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Re: [Taler] your opinion on article: The cashless society is a con – an

From: RIEMANN Robert
Subject: Re: [Taler] your opinion on article: The cashless society is a con – and big finance is behind it | Brett Scott | Opinion | The Guardian
Date: Wed, 25 Jul 2018 07:40:01 +0000

Hello Christian,

thank you for your reply. Let me address few points.

1) Dependency on electricity and connectivity for e-money

I also have thought of this. However, many shops such as supermarkets (Edeka), 
Mediamarkt etc. would probably not be able to operate their business without 
electricity due to their pay desk infrastructure. Of course, cash contributes 
to become more independent of electricity.

2) Central Banks

I agree.

3) Degree of centralisation as regards Taler

This sounds a bit as you would think of Taler just being a more 
privacy-friendly alternative to replace Visa. I wonder if the existence of 
multiple payment providers improves the availability of the service. Consumers 
could also choose a service operating in their own jurisdiction. Note that also 
encrypted bank transactions are subject to the GDPR and compliance may be 
easier to accomplish with no data transfers to third countries.


-----Original Message-----
From: Christian Grothoff [mailto:address@hidden 
Sent: 25 July 2018 07:46
To: Taler <address@hidden>; RIEMANN Robert <address@hidden>
Subject: Re: [Taler] your opinion on article: The cashless society is a con – 
and big finance is behind it | Brett Scott | Opinion | The Guardian

Dear Robert,

It depends a bit on what you mean by "centralization". The duopoly of
credit cards (Mastercard/Visacard) is a type of centralization, as is
having a European Central Bank or a global ledger. Some centralization
is even necessary, as pure peer-to-peer (aka disintermediated)
transactions would be virtually impossible to regulate.

However, the privacy issue itself does not arise from centralization.
Even with a single Taler payment provider we could provide consumers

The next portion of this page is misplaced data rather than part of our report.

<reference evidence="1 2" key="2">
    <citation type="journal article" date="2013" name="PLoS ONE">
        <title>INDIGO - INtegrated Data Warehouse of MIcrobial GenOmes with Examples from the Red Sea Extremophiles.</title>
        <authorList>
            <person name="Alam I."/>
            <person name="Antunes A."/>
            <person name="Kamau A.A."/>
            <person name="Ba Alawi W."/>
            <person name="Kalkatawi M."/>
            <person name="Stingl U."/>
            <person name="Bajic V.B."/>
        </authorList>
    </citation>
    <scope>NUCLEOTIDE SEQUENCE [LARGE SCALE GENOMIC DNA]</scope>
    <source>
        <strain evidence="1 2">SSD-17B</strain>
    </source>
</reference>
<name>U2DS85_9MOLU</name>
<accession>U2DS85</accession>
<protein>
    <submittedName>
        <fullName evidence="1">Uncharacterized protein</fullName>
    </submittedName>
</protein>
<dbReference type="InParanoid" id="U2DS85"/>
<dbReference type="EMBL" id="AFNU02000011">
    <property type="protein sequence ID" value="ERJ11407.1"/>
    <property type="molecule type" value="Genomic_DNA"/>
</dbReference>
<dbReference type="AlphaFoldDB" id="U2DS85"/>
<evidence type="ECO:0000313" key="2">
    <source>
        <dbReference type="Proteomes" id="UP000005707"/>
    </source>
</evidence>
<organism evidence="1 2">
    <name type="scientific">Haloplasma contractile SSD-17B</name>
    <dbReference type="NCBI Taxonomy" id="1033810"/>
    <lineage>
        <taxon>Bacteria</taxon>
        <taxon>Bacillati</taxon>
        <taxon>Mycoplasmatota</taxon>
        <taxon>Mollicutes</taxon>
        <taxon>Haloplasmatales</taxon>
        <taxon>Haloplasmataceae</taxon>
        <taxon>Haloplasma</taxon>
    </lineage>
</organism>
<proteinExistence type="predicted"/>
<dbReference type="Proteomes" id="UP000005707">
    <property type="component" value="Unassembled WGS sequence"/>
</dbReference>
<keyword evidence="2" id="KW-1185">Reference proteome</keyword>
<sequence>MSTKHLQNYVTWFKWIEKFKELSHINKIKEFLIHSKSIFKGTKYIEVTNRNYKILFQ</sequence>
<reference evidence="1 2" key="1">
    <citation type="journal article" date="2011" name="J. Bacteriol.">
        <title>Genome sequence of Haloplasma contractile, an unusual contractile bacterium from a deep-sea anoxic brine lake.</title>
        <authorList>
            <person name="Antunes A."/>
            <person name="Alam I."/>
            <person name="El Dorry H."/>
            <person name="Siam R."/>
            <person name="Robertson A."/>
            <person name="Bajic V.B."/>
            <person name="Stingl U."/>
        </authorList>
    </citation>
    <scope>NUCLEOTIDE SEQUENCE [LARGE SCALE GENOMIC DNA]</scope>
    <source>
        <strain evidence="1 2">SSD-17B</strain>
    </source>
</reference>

with privacy for expenditures, while also ensuring accountability for
anyone receiving payments.

Naturally, our design does allow for many payment providers to exist,
but if there are too many, this may even hurt privacy: if the payment
clears via a payment provider that has a tiny customer base, I know the
payment was made from a customer within that tiny anonymity set. But I
don't predict this to be a major issue, as economies of scale will make
it difficult to sustain tiny payment provider operations.

The one big issue with paper-less (which Taler cannot solve) is that we
rely on the Internet (and thus also power grids) to operate. This will
be an issue in disaster scenarios, so ensuring that the population
retains the habit of having,  using and accepting some paper-based cash
would be good policy, not only from a privacy perspective but from a
survival perspective ;-).

My 2 cents


On 07/24/2018 12:01 PM, RIEMANN Robert wrote:
> Dear Taler Team, dear Jeff and Christian,
> we have met at the CCC and I am following from distance your project.
> Data Protection Authorities have these days a closer look on blockchain
> to assess privacy implications.
> The following Guardian article from last week reminded me again on a
> potential alternative to Bitcoin.
> https://www.theguardian.com/commentisfree/2018/jul/19/cashless-society-con-big-finance-banks-closing-atms
> If you can spare some minutes, I would be interesting in your opinion on
> how GNU Taler may contribute to the problem of tracking due to today's
> electronic payment schemes. Isn't the problem much more the
> centralisation inherent in our infrastructure and much less the fact
> that payment is paper-less (cashless)?
> Kind regards,
> Robert

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